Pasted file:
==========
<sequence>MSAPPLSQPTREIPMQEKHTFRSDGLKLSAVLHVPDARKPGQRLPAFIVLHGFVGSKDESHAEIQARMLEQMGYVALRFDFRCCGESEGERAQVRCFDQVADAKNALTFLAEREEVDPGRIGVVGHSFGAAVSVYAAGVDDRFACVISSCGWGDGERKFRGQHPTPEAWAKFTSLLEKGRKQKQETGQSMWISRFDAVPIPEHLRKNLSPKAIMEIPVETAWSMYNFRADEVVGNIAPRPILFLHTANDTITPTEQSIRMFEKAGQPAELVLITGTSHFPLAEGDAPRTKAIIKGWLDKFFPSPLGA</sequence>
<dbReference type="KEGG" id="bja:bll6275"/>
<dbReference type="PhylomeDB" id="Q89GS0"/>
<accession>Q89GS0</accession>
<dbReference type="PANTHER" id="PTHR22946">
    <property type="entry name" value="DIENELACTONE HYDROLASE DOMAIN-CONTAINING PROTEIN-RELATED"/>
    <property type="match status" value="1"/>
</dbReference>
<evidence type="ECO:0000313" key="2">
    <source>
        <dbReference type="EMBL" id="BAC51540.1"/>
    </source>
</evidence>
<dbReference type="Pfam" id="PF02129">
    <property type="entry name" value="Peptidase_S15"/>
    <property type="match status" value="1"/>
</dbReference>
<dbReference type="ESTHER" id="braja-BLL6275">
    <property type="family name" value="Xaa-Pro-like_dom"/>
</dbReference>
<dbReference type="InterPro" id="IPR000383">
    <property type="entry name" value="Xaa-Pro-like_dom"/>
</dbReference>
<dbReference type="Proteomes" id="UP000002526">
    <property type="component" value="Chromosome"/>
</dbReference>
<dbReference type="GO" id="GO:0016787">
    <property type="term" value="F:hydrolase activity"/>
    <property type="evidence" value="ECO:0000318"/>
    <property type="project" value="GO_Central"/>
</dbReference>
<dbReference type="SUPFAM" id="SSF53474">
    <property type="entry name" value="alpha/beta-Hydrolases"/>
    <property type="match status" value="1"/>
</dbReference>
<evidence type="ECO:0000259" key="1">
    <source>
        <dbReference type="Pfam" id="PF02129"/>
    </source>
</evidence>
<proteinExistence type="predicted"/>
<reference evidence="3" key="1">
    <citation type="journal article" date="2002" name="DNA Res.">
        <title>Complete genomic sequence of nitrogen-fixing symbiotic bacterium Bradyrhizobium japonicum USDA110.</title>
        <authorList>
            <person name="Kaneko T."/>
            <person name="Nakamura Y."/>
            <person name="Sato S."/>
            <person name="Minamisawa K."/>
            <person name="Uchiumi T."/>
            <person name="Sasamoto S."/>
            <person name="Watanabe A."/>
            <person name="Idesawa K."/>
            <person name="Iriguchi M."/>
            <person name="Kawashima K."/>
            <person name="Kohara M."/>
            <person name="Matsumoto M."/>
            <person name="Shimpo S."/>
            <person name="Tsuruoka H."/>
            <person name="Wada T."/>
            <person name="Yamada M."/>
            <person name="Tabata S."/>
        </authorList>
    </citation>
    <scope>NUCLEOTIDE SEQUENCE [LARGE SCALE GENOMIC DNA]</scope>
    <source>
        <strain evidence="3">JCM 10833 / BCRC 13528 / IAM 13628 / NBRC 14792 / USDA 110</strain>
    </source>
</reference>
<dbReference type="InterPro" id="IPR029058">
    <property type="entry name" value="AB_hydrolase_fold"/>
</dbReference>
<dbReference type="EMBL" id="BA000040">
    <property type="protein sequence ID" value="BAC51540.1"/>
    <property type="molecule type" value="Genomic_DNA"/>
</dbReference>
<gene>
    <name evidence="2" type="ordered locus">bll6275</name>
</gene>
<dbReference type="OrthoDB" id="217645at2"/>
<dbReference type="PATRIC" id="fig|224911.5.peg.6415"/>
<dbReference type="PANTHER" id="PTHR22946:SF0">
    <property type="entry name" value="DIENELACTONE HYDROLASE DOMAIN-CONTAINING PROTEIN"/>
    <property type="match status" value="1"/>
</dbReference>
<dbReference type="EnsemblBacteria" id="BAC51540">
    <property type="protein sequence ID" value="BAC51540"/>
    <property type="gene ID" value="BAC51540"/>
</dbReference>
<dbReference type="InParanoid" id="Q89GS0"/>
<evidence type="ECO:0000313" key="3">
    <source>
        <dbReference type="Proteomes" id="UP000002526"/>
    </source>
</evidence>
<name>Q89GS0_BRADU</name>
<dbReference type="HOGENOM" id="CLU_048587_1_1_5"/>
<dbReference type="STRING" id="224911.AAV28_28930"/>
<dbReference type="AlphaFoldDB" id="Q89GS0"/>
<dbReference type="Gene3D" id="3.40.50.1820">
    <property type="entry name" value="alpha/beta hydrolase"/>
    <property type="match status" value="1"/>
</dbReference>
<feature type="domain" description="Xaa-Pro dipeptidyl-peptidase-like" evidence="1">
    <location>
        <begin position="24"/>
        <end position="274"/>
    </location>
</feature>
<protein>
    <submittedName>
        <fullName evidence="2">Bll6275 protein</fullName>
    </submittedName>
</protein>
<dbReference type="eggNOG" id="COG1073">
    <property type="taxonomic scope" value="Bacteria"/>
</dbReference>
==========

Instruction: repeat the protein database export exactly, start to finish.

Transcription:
<sequence>MSAPPLSQPTREIPMQEKHTFRSDGLKLSAVLHVPDARKPGQRLPAFIVLHGFVGSKDESHAEIQARMLEQMGYVALRFDFRCCGESEGERAQVRCFDQVADAKNALTFLAEREEVDPGRIGVVGHSFGAAVSVYAAGVDDRFACVISSCGWGDGERKFRGQHPTPEAWAKFTSLLEKGRKQKQETGQSMWISRFDAVPIPEHLRKNLSPKAIMEIPVETAWSMYNFRADEVVGNIAPRPILFLHTANDTITPTEQSIRMFEKAGQPAELVLITGTSHFPLAEGDAPRTKAIIKGWLDKFFPSPLGA</sequence>
<dbReference type="KEGG" id="bja:bll6275"/>
<dbReference type="PhylomeDB" id="Q89GS0"/>
<accession>Q89GS0</accession>
<dbReference type="PANTHER" id="PTHR22946">
    <property type="entry name" value="DIENELACTONE HYDROLASE DOMAIN-CONTAINING PROTEIN-RELATED"/>
    <property type="match status" value="1"/>
</dbReference>
<evidence type="ECO:0000313" key="2">
    <source>
        <dbReference type="EMBL" id="BAC51540.1"/>
    </source>
</evidence>
<dbReference type="Pfam" id="PF02129">
    <property type="entry name" value="Peptidase_S15"/>
    <property type="match status" value="1"/>
</dbReference>
<dbReference type="ESTHER" id="braja-BLL6275">
    <property type="family name" value="Xaa-Pro-like_dom"/>
</dbReference>
<dbReference type="InterPro" id="IPR000383">
    <property type="entry name" value="Xaa-Pro-like_dom"/>
</dbReference>
<dbReference type="Proteomes" id="UP000002526">
    <property type="component" value="Chromosome"/>
</dbReference>
<dbReference type="GO" id="GO:0016787">
    <property type="term" value="F:hydrolase activity"/>
    <property type="evidence" value="ECO:0000318"/>
    <property type="project" value="GO_Central"/>
</dbReference>
<dbReference type="SUPFAM" id="SSF53474">
    <property type="entry name" value="alpha/beta-Hydrolases"/>
    <property type="match status" value="1"/>
</dbReference>
<evidence type="ECO:0000259" key="1">
    <source>
        <dbReference type="Pfam" id="PF02129"/>
    </source>
</evidence>
<proteinExistence type="predicted"/>
<reference evidence="3" key="1">
    <citation type="journal article" date="2002" name="DNA Res.">
        <title>Complete genomic sequence of nitrogen-fixing symbiotic bacterium Bradyrhizobium japonicum USDA110.</title>
        <authorList>
            <person name="Kaneko T."/>
            <person name="Nakamura Y."/>
            <person name="Sato S."/>
            <person name="Minamisawa K."/>
            <person name="Uchiumi T."/>
            <person name="Sasamoto S."/>
            <person name="Watanabe A."/>
            <person name="Idesawa K."/>
            <person name="Iriguchi M."/>
            <person name="Kawashima K."/>
            <person name="Kohara M."/>
            <person name="Matsumoto M."/>
            <person name="Shimpo S."/>
            <person name="Tsuruoka H."/>
            <person name="Wada T."/>
            <person name="Yamada M."/>
            <person name="Tabata S."/>
        </authorList>
    </citation>
    <scope>NUCLEOTIDE SEQUENCE [LARGE SCALE GENOMIC DNA]</scope>
    <source>
        <strain evidence="3">JCM 10833 / BCRC 13528 / IAM 13628 / NBRC 14792 / USDA 110</strain>
    </source>
</reference>
<dbReference type="InterPro" id="IPR029058">
    <property type="entry name" value="AB_hydrolase_fold"/>
</dbReference>
<dbReference type="EMBL" id="BA000040">
    <property type="protein sequence ID" value="BAC51540.1"/>
    <property type="molecule type" value="Genomic_DNA"/>
</dbReference>
<gene>
    <name evidence="2" type="ordered locus">bll6275</name>
</gene>
<dbReference type="OrthoDB" id="217645at2"/>
<dbReference type="PATRIC" id="fig|224911.5.peg.6415"/>
<dbReference type="PANTHER" id="PTHR22946:SF0">
    <property type="entry name" value="DIENELACTONE HYDROLASE DOMAIN-CONTAINING PROTEIN"/>
    <property type="match status" value="1"/>
</dbReference>
<dbReference type="EnsemblBacteria" id="BAC51540">
    <property type="protein sequence ID" value="BAC51540"/>
    <property type="gene ID" value="BAC51540"/>
</dbReference>
<dbReference type="InParanoid" id="Q89GS0"/>
<evidence type="ECO:0000313" key="3">
    <source>
        <dbReference type="Proteomes" id="UP000002526"/>
    </source>
</evidence>
<name>Q89GS0_BRADU</name>
<dbReference type="HOGENOM" id="CLU_048587_1_1_5"/>
<dbReference type="STRING" id="224911.AAV28_28930"/>
<dbReference type="AlphaFoldDB" id="Q89GS0"/>
<dbReference type="Gene3D" id="3.40.50.1820">
    <property type="entry name" value="alpha/beta hydrolase"/>
    <property type="match status" value="1"/>
</dbReference>
<feature type="domain" description="Xaa-Pro dipeptidyl-peptidase-like" evidence="1">
    <location>
        <begin position="24"/>
        <end position="274"/>
    </location>
</feature>
<protein>
    <submittedName>
        <fullName evidence="2">Bll6275 protein</fullName>
    </submittedName>
</protein>
<dbReference type="eggNOG" id="COG1073">
    <property type="taxonomic scope" value="Bacteria"/>
</dbReference>